Asia ex-Japan asset managers covet retail investors most: Cerulli

This category of clients overtook high-net-worth investors (HNWIs), who had been a priority in the past few years.

May 22, 2014 10:24 IST | India Infoline News Service
Within Asia ex-Japan's retail fund space, mass retail investors are the client segment that fund houses are keenest to tap, according to a recent annual survey conducted by Cerulli Associates. This category of clients overtook high-net-worth investors (HNWIs), who had been a priority in the past few years.

The survey, which Cerulli conducted in March this year as part of the latest iteration of its flagship annual publication, Asian Distribution Dynamics 2014, has found that mass market investors scored highest on the agendas of firms in Taiwan, India, and China, while HNWIs-still a key source of assets for now and the foreseeable future-are placed second or third on the priority lists of managers in Singapore, Taiwan, India, Korea, and China.

"Low-hanging fruit such as private banks, are getting harder to access. It makes sense as fund managers expand their footprints to look at mass market clients, which often form the bread-and-butter of any retail business. However, managers will need to remember the cost of acquisition for this client segment is high and returns are often long-term," says Yoon Ng, Cerulli's Singapore-based Asia research director.

Ms. Ng noted that the retail-focused survey was also targeted at heads of distribution or retail business, which likely also explains why the results show a greater priority on retail, rather than institutional, clients.

Still, cracking Asia's retail segment increasingly requires commitment and patience, on top of getting the right distribution and products. A large part of this is driven by regulations. For example, managers keen to sell funds in China through the Hong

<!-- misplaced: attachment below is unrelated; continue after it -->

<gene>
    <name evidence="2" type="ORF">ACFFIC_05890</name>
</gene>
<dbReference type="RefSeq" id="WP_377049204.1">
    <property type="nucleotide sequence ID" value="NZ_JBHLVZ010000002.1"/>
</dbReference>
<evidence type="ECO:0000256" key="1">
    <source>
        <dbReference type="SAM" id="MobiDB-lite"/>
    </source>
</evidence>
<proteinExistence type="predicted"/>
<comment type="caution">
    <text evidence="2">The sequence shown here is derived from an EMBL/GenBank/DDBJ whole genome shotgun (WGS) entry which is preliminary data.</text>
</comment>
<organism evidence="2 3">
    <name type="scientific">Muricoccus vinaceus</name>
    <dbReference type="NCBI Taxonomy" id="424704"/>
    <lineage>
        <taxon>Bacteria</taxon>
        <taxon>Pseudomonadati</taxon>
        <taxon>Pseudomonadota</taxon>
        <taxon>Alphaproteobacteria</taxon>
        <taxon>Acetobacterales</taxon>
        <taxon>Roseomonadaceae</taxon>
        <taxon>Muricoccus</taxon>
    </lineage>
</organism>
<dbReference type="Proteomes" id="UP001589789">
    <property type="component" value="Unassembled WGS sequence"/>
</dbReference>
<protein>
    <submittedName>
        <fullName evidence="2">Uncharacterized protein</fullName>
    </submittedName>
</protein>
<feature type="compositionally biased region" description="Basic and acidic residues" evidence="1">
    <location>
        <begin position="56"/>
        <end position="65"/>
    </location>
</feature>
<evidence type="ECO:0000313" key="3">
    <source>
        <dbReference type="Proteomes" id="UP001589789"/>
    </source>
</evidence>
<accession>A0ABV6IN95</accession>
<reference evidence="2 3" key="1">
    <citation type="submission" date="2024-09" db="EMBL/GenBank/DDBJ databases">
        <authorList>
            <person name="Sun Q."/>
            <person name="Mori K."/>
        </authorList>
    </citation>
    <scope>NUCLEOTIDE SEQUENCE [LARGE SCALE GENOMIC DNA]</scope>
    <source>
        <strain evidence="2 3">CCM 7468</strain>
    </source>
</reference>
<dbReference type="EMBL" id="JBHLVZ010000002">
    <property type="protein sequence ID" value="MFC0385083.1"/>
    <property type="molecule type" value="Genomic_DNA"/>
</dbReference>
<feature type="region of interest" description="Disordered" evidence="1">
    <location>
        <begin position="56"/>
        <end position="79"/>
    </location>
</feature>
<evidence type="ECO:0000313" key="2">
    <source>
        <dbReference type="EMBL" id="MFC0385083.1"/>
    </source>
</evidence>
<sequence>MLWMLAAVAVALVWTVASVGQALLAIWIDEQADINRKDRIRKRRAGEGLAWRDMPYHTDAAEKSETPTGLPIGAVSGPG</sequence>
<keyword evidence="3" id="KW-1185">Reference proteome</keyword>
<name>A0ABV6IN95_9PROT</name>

Kong-China mutual recognition agreement have to register the products locally. Hong Kong-based firms are also encouraged to groom more local investment talent. 

Similarly, Taiwanese regulators increasingly expect foreign managers to help contribute to the development of the local funds scene, while Indian authorities have moved to raise fund companies' capital adequacy by five times, as well as requiring them to seed their open-end funds at 1% of the amount raised.
The increased regulatory focus on developing local markets is likely to prompt global fund houses to reassess their priorities and determine whether they can or want to dedicate extra resources to meet the requirements. This will eventually separate
the wheat from the chaff, which bodes well for the fund industry.
"Global fund houses will increasingly need to show that they are in the business for the long haul, and not just to make a quick buck," says Chin Chin Quah, a senior analyst with Cerulli who led the report. "Ultimately, demonstrating an ability to stay committed to a local market can boost a firm's relationship with regulators, distributors, and end-investors."

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